In the heyday of manufactured home sales in the 1990s, mobile-home magnate Ted Parker built his own mansion on the edge of Lumberton.
He flew in a woodworker from Switzerland, modeled the pool overlooking the Lumber River after a resort in Puerto Rico and installed chandeliers originally made for singer Michael Bolton. When the N.C. Department of Transportation refused to carve a turn lane on a rural and otherwise empty stretch of N.C. 72, Parker paid for it himself. He suspected the 13,000-square-foot house would attract rubberneckers craning to see over the mile-long wall in front of his 115-acre property. He was right, especially after a “for sale” sign went up several years ago. Now, a new agent from Myrtle Beach, S.C., has a prospect for the property: the Chinese.
It once seemed far-fetched that Chinese real-estate investors and tourists would make the 15-hour trip from Shanghai to Myrtle Beach, flying over preferred Los Angeles and Las Vegas. Then, Founders Group International scooped up 22 golf courses on the Grand Strand in 2014-15, while other Chinese investors scouted the touristy beach town for a location to build a $100 million theme park designed as a Chinese cultural village. As of mid-April, Founders’ parent Yiqian Funding was under investigation by the Chinese government for fraud, according to Chinese publications.
“If you’re flying halfway around the world,” says real-estate agent Craig Dierksheide, what’s another hour and a half to a Robeson County mansion? It is now on the block at $3.29 million, furnishings included. Dierksheide showed it to Chinese investors in March, and they may be his best bet.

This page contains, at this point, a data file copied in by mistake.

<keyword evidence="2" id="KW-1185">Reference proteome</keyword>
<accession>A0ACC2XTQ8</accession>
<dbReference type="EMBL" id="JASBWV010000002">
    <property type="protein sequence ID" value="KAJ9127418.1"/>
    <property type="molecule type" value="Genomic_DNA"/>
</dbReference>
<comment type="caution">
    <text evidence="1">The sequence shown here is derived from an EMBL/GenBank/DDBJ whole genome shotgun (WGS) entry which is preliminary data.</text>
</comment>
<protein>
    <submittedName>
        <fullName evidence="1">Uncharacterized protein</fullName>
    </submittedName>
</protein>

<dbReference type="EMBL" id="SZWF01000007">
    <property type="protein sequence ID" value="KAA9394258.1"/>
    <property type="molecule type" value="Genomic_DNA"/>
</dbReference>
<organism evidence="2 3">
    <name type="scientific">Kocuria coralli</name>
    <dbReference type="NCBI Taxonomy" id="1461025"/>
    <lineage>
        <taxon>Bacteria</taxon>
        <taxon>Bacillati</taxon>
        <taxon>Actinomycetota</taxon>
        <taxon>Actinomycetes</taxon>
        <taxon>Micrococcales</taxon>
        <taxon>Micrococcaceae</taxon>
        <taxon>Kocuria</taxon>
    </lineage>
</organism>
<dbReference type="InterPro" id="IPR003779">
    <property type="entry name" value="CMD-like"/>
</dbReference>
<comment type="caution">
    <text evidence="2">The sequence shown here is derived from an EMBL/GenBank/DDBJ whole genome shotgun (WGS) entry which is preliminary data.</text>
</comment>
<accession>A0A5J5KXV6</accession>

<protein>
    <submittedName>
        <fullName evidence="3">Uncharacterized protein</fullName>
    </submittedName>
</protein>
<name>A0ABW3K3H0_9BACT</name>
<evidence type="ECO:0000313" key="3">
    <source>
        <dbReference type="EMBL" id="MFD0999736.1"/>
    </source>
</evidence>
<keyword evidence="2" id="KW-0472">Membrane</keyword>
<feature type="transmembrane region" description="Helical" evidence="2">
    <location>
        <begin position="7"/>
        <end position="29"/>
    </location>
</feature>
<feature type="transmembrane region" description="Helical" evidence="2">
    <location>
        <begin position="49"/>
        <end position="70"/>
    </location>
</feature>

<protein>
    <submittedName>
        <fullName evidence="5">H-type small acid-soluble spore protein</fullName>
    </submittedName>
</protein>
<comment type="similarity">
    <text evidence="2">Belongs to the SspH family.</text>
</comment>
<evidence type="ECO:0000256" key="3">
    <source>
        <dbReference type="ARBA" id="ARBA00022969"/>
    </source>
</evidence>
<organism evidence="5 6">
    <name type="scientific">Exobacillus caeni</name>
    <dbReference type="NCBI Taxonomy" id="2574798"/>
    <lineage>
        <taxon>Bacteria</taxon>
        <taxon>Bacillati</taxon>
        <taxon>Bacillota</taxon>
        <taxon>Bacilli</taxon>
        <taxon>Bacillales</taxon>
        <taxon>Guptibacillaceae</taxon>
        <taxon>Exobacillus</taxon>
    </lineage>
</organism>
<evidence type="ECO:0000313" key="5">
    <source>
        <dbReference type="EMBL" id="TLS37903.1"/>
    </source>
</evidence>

Since Dierksheide became the listing agent, he has fielded dozens of calls, most from curious types who want to see the home theater, elevator, six bedrooms, two boat ramps, sauna and 10 bathrooms, including one with a built-in barber chair. In a county where the median sales price was less than $60,000 earlier this year, few locals could afford it.
“It takes a pretty special person to own a home like that in Lumberton,” a town of about 20,000 people, Dierksheide says. “If Hugh Hefner were a little younger, I might try to contact him.”
Others want to see the place of Parker’s fall from grace. Parker opened his mobile-home company in 1980 and sold it to General Electric and Ardshiel, an investment firm associated with GE, in 1998. Mobile-home sales peaked in North Carolina in 1997 at about 33,000, compared with about 3,000 last year. In 1999, Lumberton-based Ted Parker Home Sales filed for bankruptcy protection. In all, 42 dealerships were closed and 375 workers were laid off.
Dierksheide says Parker poured $12 million into the house. Now, Parker, who still lives in Lumberton but moved out of the mansion a couple of years ago, plans to keep only personal photographs. “I told him he overbuilt for the neighborhood,” says Dierksheide. “It was his dream. He didn’t build it for an investment.”